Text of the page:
X-ray tomography and applications group

The properties of many important natural and engineered substances are governed by complex structure and composition at a range of length scales. Examples of complex natural materials are bone and tissue in animals; stems, leaves and wood from plants, and soil and rock from the earth. Engineered complex materials include foams, semiconductors, concrete, fibre composites and 3D-printed components. These materials influence almost all aspects of our life, but their complex and hierarchical structures mean that their properties – mechanical, thermal or transport – can be fiendishly difficult to predict.

X-ray micro-tomography (XMCT) has emerged in recent decades as a non-destructive microscopy technique able to produce extraordinarily detailed maps of the internal structure of complex materials. The Department of Materials Physics is a world leader in XMCT science and technology, having spun off a successful company, and also created CTLab, the National Laboratory for X-ray Micro-Computed Tomography. The group leads the ARC Training Centre for M3D Innovation, which is training a cohort of PhD students and ECRs in the emerging discipline of digital materials, and collaborating with industry partners who provide direct mentoring on applied projects.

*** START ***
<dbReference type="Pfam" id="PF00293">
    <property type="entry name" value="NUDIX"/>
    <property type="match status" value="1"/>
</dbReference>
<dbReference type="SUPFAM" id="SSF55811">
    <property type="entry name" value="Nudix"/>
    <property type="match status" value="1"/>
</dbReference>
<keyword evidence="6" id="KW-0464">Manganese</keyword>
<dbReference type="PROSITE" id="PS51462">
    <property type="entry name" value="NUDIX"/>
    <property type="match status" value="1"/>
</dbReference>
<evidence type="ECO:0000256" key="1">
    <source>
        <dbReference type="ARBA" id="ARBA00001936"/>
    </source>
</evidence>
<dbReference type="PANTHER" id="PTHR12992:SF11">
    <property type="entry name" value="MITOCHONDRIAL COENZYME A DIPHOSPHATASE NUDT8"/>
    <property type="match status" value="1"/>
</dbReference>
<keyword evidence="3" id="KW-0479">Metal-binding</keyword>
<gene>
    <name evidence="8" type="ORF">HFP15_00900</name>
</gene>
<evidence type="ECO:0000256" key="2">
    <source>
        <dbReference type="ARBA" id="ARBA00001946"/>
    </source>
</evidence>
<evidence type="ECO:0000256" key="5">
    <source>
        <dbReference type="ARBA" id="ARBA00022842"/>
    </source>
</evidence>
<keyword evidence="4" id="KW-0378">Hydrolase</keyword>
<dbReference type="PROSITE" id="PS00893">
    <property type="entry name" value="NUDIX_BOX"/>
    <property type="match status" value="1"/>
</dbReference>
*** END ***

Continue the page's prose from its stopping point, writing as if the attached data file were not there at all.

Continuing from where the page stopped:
The X-ray tomography CTLab instruments enable us to see the complex structures inside samples with unprecedented clarity; this enables the properties to be modelled in a way that is unimaginable with 2D imaging. In addition, because tomography is non-destructive we can directly observe changes occurring within an evolving sample - such as a plant taking up water; the curing of negative-carbon cement; the crushing of mineral ores; the trapping of CO2 bubbles in the pores of a rock core, developing biomimetic materials or an additively-manufactured component deforming under stress. These are just some of the application areas that the group is actively exploring.

While the primary goal of our research is in solving problems in application areas, we often need to develop new techniques - in imaging or analysis - along the way. One technique of particular interest today is machine learning, and particularly deep learning, that offers the possibility of automated analysis and even decision-making from tomographic data sets.

This group works closely with the Applied topology group.

Computational imaging

Computational imaging encompasses any indirect imaging techniques where the final result must be computed from a set of measurements, i.e., not direct imaging. The group focuses on computed tomography with X-rays, neutrons and visible light, as well as patterned illumination techniques, such as ghost imaging and tomography.

» Find out more

Sheppard, Adrian profile


Dept Administrator, MP profile